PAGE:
Your Fake Pockets May Not Be Fake
I still remember the time I was in the parking lot after work, absentmindedly slipping my hand into a fake jacket pocket when I realized there was a hole in the seam. Great, I thought, the phone still has nowhere to put, and now I have a hole in my jacket. I fumbled with the loose thread and realized that was not the case: there was a full lining of the pocket behind the line. I selected the remaining thread and ended up with a whole pocket. Actually two: on the opposite side there was another.
I felt stupid because I knew pockets and folds were often sewn up to keep them in order while they were hung in the store, and yet I was so used to finding fake pockets on my clothes (women’s pockets are so often bullshit ) that I I forgot that this could happen to me. So consider this as your reminder to double-check your stitching every time you try on clothes with fake pockets.
Where will you find these mysterious pockets
Pockets are usually sewn on to formal or business attire, especially suits. Watch out for:
- breast pockets on men’s blazers
- front pockets on lined blazers
- back pockets on classic trousers
While you are doing this, also notice the large cross of thread on the vents on the side of the jacket, or the pleat in the back of the skirt or dress. This thread must be cut so that the slot or fold can be opened. Suits may also have a fabric label on the sleeve next to the cuff, which can also be removed.
How to identify a real pocket or a fake one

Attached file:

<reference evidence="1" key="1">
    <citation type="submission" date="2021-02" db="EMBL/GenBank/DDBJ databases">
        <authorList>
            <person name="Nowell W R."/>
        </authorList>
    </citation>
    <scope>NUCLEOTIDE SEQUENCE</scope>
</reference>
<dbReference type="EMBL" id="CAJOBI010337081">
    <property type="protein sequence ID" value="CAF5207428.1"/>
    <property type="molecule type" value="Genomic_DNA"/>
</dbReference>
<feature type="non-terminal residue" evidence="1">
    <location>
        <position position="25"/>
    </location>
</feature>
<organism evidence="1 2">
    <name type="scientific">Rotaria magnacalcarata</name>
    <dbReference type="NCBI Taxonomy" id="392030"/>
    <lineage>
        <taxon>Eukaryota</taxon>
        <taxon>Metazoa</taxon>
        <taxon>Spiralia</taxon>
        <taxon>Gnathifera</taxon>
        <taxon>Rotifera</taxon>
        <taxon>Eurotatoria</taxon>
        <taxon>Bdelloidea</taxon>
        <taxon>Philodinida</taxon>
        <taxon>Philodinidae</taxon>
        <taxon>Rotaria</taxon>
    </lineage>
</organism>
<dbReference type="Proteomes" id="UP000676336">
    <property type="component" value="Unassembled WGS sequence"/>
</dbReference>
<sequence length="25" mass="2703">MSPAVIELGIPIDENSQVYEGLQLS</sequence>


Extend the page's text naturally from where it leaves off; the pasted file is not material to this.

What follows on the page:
First, if the garment has no lining, your job is simple. Just look at the opposite side of the fabric to see if there is a large square piece of pocket lining or if you are just looking at the back of a fake pocket opening.
If the garment is lined, you may have to grope for the lining of the pocket. Can you spot an extra layer of fabric?
You can also check for plausibility: is there enough space in this space for a pocket? If the jacket is short and the fake pocket is close to the bottom, it could very well be fake.
But most importantly: what is the line inside the pocket? When a pocket is sewn up, it is usually not sewn up. It often dangles so it can be easily pulled out. Poke around the corners of the pocket opening and see if anything slips.
How to empty your fake pockets
If you think about it while you’re still in the store, ask the cashier or salesperson if they can open your pockets. Costume stores are familiar with the “no fake pockets” phenomenon and will be able to open them up for you.
If you’re alone, the easiest way to get started is to take your clothes to a place with good lighting and look inside. Gently pull the sides of the pocket out to the sides, near the corners, and you may notice that something has begun to budge.
Often, you can use your fingers or some other handy tool (like a pin or pencil) to detach the first few threads, and the rest should follow easily. But if the pocket seems to be stitched securely, you need to cut the thread.
The best tool for this job is a sewing machine, which you can buy at any store that sells sewing or craft supplies. It has a tiny thorn that you can insert under the stitch and a U-shaped blade that cuts the thread. Cut one or two stitches in this way, and the rest should come out immediately.
If you don’t have a seam cutter, sharp-edged scissors will do the trick. Just be careful, you only cut off the thread that covers the pocket, not the adjacent fabric.